cover image Undeniable: Evolution and the Science of Creation

Undeniable: Evolution and the Science of Creation

Bill Nye, edited by Corey S. Powell. St. Martin’s, $25.99 (320p) ISBN 978-1-250-00713-1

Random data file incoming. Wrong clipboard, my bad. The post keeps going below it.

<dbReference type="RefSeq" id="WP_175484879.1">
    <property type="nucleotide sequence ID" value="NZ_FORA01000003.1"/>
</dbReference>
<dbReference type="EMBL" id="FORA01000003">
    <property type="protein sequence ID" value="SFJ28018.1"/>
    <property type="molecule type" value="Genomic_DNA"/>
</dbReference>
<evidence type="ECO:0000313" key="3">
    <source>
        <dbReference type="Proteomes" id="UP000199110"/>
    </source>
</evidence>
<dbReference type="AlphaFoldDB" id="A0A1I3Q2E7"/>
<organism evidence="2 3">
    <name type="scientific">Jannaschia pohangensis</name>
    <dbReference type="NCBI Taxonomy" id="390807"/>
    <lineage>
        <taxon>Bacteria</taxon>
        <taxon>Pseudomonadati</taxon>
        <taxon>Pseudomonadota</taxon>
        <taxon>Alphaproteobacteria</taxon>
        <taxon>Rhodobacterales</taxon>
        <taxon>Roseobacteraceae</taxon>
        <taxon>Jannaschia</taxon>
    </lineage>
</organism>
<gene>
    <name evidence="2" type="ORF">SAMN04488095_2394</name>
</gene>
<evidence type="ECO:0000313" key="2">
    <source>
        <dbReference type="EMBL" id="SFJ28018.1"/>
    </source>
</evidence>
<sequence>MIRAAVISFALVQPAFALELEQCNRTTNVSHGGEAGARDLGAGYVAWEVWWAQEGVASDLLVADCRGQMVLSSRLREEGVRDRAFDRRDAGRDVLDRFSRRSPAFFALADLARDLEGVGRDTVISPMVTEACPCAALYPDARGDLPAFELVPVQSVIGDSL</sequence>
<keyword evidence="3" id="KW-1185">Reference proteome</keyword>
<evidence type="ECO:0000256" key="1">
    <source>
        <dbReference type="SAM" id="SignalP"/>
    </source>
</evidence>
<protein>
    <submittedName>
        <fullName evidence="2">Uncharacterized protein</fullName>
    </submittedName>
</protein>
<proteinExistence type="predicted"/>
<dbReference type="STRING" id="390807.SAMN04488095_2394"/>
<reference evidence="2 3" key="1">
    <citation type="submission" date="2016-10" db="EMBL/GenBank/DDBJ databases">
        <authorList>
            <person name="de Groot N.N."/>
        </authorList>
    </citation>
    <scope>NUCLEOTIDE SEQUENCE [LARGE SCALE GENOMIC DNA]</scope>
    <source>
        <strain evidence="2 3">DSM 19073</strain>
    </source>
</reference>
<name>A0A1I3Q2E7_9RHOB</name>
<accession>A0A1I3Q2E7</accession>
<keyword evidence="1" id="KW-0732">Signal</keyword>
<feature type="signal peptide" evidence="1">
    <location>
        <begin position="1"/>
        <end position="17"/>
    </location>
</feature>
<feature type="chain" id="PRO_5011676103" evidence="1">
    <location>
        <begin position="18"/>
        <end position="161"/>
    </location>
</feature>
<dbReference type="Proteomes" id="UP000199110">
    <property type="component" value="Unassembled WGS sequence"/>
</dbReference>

“The Science Guy” jumps off from and expands the arguments from his public debate with creationist Ken Ham, positing that to deny the reality of evolution is tantamount to denying science as a whole, ignoring the advances in medicine and agriculture that make modern human life possible, and destroying our children’s future by leaving them ill-equipped to understand the world. With his conversational wit, Nye both counters classic creationist tactics—such as the appeal to the Second Law of Thermodynamics and the idea of the uselessness of half a wing—and explains evolutionary concepts such as punctuated equilibrium, bottlenecking, the theory of the Red Queen, and “good-enough design.” Connections to fields like geochemistry and oceanography support his stance that “the natural world is a package deal; you don’t get to select which facts you like and which you don’t.” Nye takes advantage of his soapbox to address hot-button issues like vaccines and antibiotics, genetically modified foods, and cloning (perhaps overstepping when he dives into the psycho-evolutionary basis of evolution denial). Nye’s popularizing talents shine in this one, and if he’s preaching to the science-loving choir, at least he’s giving them easy-to-understand explanations to bolster their inevitable dinner-table or internet arguments. [em](Nov.) [/em]